Van Bramer Holds Cultural Affairs Hearing
City Councilmember Jimmy Van Bramer (D-Sunnyside, Woodside, Long Island City, Astoria, Dutch Kills), Chair of the Committee on Cultural Affairs, Libraries and International Intergroup Relations, and the rest of the committee are holding a hearing on Tuesday.
The hearing will include an oversight hearing on the impact of COVID-19 on NYC artists and the perspective of working artists during the pandemic. The committee will also discuss two bills, one which would require the Department of Cultural Affairs to study real estate issues impacting cultural spaces and another which would create a certification process for artists and issue identity cards for certified artists.
For more information, see the agenda.
The remote hearing will take place on Tuesday, January 19 at 10 a.m. in Virtual Room 1.
Holden Holds Hearing on Smart City
City Councilmember Robert Holden (D-Glendale, Maspeth, Middle Village, Ridgewood, Woodhaven, Woodside), Chair of the Committee on General Technology, and the rest of the committee is holding a hearing on Smart City.
For more information, see the agenda.
The virtual hearing will take place on Tuesday, January 19 at 1 p.m. in Virtual Room 2.
Sanders Honors MLK Jr.
State Senator James Sanders (D–Laurelton, Rosedale, Springfield Gardens, Edgemere, Bayswater, Arverne and Far Rockaway) sent out an email to constituents on Monday about Rev. Dr. Martin Luther King Jr. He wrote:
“Today we honor the life and accomplishments of the Rev. Dr. Martin Luther King Jr., an important figure in the civil rights movement, who advocated for nonviolent means of protest in an effort to end racial segregation and discrimination in the United States. From leading the Montgomery Bus Boycott to his “I Have a Dream,” speech at the March on Washington, Dr. King taught us many lessons about courage, strength and determination.
Although civil rights issues continue to plague oppressed people around the world, there is no denying that Dr. King laid a foundation for progress for his generation and generations to come. His message embodies a true humanitarian spirit, one of peace and sacrifice.
It is fitting then that Martin Luther King Day is also a national day of service, an opportunity to give back to the community in which we live and beyond. It should not be regarded as just a day off from school or work. As Dr. King famously said: “Life’s most persistent and urgent question is: What are you doing for others?”
This year is the 26th Anniversary of the MLK Day of Service, which empowers individuals, strengthens communities, creates solutions to social problems, and moves us closer to Dr. King’s vision of a harmonious society.”
Grodenchik Remembers MLK Jr.
City Councilmember Barry Grodenchik (D-Bayside Hills, Bellerose, Douglaston, Floral Park, Fresh Meadows, Glen Oaks, Hollis, Hollis Hills, Holliswood, Little Neck, New Hyde Park, Oakland Gardens, Queens Village) released a statement on Martin Luther King Jr. Day:
“This year, it is especially important to honor the life of Dr. Martin Luther King, Jr. His is a profound legacy of bringing people together and always standing up against injustice and oppression. Since Dr. King’s last birthday, our country has struggled with a pandemic that has highlighted sharp racial inequities. We have seen a powerful movement for racial justice and police reform in the wake of the murders of George Floyd, Breonna Taylor, and far too many others. And just this month, we witnessed a devastating assault on the United States Capitol by attackers with Confederate flags and Nazi symbols. Here in Queens, among the most diverse places on the planet, Dr. King’s birthday reminds us of his message of fairness, equity, and progress at a time when it is desperately needed.”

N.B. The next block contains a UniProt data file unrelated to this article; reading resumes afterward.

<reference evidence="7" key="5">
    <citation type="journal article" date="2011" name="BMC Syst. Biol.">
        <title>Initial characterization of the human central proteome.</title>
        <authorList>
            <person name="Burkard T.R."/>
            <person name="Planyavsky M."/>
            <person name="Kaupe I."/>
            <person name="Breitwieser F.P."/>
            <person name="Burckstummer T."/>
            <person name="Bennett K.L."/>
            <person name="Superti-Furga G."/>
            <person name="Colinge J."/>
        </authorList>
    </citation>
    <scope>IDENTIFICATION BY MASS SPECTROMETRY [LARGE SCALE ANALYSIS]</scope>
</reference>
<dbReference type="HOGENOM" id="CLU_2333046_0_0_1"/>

Dromm Honors Late “Mayor of Jackson Heights” Steven Knobel
City Councilmember Daniel Dromm (D-lmhurst, Jackson Heights) released a statement honoring Steve Knobel, a community leader and the “Mayor of Jackson Heights”:
“I join thousands of Jackson Heights residents in honoring the memory of Steve Knobel, a beloved civic leader and ‘Mayor’ of Jackson Heights,” said NYC Council Member Daniel Dromm (D-Jackson Heights, Elmhurst). “As long-time president of the Jewish Center of Jackson Heights, he understood the importance of community service. Under Steve’s leadership, the Jewish Center was a safe space for all and a true microcosm of Jackson Heights. As a Conservative Jewish congregation, LGBTQ nonprofit organizations, a law firm and a Pentecostal church were all welcomed there. I will miss Steve’s roguish sense of humor and, most of all, his spirit of service. My heart goes out to his surviving wife, Suzanne Knobel, who herself is a mainstay of the neighborhood.”
Raised in Far Rockaway, Steven “Steve” Knobel moved to Jackson Heights in 1973 after marrying his surviving wife, Suzanne. Knobel became active with the Jewish Center of Jackson Heights and served as its president for over 20 years. Though there were many challenges throughout to maintain the building throughout those years, Knobel was determined to sustain the Jewish Center and its important work. He worked tirelessly to secure tenants and other sources of sorely-needed revenue. For Knobel, saving the Center was a labor of love.
He was proud of the many programs the Jewish Center offered over the years: piano lessons for kids, ESL classes, tutoring sessions for young people, “Broadway & a Bagel” performances, lectures, opera concerts and more. A strong supporter of the LGBTQ+ community, Knobel was especially proud that the Queens Center for Gay Seniors is housed at the Jewish Center.
Knobel died earlier this month after a long battle with cancer.